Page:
A tale of slavery awes with bravery, cruelty


“The Invention of Wings” by Sue Monk Kidd; Penguin (359 pages, $28)

From the opening words that place 10-year-old Hetty, a slave girl whose mama calls her Handful, in the courtyard of a Charleston plantation, “The Invention of Wings” tells a story of strength, sorrow and shame.

For Handful is presented as a birthday gift to one of the many children of the South Carolina estate, Sarah Grimke, to mark her 11th birthday. One child being given another — shameful.

But Sue Monk Kidd’s deft writing takes us into the hearts and minds of both of these girls immediately, as Sarah tells her mother she has no need to own a slave.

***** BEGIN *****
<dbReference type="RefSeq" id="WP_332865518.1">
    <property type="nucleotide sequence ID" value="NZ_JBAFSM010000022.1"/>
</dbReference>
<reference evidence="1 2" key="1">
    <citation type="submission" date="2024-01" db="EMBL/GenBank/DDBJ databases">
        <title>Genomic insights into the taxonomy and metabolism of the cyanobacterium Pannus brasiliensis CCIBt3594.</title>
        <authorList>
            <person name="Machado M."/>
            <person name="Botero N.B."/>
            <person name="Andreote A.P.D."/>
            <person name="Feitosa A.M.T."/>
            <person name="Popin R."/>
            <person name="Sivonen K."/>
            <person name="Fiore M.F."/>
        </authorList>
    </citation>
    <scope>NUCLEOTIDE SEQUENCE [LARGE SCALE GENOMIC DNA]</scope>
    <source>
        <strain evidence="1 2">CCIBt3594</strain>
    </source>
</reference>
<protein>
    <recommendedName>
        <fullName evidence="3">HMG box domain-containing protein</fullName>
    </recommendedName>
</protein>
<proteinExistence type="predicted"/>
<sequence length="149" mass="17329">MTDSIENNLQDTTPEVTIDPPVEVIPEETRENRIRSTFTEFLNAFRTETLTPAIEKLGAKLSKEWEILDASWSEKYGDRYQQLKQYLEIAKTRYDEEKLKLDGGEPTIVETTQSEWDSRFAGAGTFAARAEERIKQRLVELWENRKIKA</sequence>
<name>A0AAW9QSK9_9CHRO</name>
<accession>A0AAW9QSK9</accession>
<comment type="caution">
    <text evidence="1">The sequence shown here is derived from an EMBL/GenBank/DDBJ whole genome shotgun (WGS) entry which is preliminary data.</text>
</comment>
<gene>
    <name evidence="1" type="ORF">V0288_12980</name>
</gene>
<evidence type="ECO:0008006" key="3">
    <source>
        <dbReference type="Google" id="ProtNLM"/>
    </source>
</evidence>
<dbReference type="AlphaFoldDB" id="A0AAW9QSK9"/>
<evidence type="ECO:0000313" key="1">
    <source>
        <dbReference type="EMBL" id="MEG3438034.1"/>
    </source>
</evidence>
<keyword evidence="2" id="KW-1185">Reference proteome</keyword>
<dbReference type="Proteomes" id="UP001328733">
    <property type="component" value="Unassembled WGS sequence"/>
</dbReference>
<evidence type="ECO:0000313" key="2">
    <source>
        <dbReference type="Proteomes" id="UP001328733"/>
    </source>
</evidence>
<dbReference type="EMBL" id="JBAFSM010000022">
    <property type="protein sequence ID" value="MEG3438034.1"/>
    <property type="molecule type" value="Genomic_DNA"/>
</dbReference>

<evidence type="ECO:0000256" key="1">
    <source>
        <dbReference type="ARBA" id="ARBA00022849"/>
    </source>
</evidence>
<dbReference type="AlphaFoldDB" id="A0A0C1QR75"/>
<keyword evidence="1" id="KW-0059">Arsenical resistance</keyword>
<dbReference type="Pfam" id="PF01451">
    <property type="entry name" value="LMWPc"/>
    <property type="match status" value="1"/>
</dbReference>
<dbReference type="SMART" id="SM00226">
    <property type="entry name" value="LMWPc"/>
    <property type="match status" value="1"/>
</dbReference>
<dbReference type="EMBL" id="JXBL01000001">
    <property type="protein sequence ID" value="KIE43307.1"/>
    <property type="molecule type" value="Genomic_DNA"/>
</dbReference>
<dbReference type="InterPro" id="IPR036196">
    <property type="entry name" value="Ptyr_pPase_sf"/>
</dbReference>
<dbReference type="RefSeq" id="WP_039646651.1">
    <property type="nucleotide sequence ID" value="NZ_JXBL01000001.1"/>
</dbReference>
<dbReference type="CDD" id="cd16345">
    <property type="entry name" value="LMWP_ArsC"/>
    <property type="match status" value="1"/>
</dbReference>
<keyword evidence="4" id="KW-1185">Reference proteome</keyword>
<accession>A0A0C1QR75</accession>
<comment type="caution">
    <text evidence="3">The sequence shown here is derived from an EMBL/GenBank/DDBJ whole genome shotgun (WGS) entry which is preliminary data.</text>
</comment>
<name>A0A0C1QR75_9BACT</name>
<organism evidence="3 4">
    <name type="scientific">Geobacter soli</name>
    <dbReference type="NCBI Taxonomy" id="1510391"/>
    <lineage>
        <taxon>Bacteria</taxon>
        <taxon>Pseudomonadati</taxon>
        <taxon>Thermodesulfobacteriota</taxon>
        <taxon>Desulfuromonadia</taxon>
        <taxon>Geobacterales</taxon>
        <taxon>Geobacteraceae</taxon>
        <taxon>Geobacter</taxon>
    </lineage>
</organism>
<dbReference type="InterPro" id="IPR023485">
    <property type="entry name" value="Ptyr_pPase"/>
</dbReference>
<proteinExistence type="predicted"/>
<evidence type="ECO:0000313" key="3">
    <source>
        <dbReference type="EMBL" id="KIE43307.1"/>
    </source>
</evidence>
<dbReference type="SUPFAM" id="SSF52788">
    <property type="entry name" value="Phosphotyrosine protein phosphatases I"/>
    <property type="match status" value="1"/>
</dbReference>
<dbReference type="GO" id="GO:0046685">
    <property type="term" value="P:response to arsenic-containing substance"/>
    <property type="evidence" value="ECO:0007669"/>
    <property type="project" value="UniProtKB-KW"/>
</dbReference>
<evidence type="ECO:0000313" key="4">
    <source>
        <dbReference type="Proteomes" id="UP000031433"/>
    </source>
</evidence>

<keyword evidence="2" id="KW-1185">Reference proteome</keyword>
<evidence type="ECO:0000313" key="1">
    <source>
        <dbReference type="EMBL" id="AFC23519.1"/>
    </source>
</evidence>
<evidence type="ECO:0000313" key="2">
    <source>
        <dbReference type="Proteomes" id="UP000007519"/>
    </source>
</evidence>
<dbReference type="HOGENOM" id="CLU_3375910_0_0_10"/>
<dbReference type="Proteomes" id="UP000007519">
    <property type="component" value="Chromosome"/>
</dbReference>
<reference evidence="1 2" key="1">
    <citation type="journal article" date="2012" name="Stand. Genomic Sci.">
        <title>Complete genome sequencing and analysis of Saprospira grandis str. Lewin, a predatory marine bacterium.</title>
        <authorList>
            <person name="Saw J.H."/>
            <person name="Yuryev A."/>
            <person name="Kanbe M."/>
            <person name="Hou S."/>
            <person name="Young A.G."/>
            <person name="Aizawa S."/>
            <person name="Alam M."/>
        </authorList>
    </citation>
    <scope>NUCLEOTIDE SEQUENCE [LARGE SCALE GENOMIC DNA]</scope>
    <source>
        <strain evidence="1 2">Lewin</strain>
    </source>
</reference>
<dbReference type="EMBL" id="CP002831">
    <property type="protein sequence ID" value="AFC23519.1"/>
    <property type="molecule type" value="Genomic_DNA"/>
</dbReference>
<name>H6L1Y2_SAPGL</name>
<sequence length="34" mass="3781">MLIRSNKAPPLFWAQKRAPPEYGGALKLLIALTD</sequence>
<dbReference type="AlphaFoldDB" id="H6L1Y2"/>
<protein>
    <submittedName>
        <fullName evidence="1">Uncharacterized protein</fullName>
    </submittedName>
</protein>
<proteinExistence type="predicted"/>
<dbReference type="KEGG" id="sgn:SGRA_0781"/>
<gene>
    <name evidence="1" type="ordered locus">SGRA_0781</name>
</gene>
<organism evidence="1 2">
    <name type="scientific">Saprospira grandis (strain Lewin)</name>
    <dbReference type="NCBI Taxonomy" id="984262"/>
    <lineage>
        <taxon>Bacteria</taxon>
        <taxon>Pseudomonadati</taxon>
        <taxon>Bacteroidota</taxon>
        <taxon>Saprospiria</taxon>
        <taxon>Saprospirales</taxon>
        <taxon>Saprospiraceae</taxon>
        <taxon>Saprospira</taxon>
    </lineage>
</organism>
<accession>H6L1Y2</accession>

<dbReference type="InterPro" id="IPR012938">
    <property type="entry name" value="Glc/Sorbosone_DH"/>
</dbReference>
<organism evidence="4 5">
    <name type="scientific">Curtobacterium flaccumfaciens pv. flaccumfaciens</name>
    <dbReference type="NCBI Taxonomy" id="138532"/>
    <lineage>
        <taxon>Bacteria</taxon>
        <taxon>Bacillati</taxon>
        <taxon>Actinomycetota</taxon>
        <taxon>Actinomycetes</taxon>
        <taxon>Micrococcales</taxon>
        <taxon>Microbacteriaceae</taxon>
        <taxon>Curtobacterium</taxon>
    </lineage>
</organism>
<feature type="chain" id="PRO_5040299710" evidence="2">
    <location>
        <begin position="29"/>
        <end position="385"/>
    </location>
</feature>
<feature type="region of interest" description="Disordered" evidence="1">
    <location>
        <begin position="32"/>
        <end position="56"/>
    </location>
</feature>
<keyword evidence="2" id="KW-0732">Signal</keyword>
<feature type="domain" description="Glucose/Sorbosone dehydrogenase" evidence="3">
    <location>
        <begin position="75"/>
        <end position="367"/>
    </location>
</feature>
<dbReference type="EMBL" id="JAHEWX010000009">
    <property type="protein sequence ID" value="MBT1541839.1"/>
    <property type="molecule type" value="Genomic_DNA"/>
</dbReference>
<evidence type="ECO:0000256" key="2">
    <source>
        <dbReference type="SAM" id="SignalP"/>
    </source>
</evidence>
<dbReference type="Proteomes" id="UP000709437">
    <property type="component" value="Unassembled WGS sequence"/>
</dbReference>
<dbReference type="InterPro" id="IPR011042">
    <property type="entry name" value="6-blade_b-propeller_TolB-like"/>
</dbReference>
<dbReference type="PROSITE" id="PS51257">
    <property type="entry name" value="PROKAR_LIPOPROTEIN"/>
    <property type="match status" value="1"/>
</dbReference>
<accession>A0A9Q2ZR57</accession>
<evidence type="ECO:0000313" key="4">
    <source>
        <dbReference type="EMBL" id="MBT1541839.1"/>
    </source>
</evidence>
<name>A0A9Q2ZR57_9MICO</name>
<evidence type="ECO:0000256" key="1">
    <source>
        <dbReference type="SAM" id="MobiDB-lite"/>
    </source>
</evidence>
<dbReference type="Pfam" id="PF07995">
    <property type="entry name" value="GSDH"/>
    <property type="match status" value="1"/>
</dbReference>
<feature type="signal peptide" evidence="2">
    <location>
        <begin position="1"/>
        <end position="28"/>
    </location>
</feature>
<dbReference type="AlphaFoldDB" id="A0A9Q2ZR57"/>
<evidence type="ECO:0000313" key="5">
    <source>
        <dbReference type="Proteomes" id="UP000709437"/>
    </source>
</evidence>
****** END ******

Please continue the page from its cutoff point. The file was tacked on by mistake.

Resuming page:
Most of this book is about Sarah, Nina and Handful. A few men play important but small roles. But this beautiful and ultimately uplifting book is about women and their fight to be heard.

No wonder Oprah Winfrey picked “The Invention of Wings” for her book club. It’s a most deserving choice.

 

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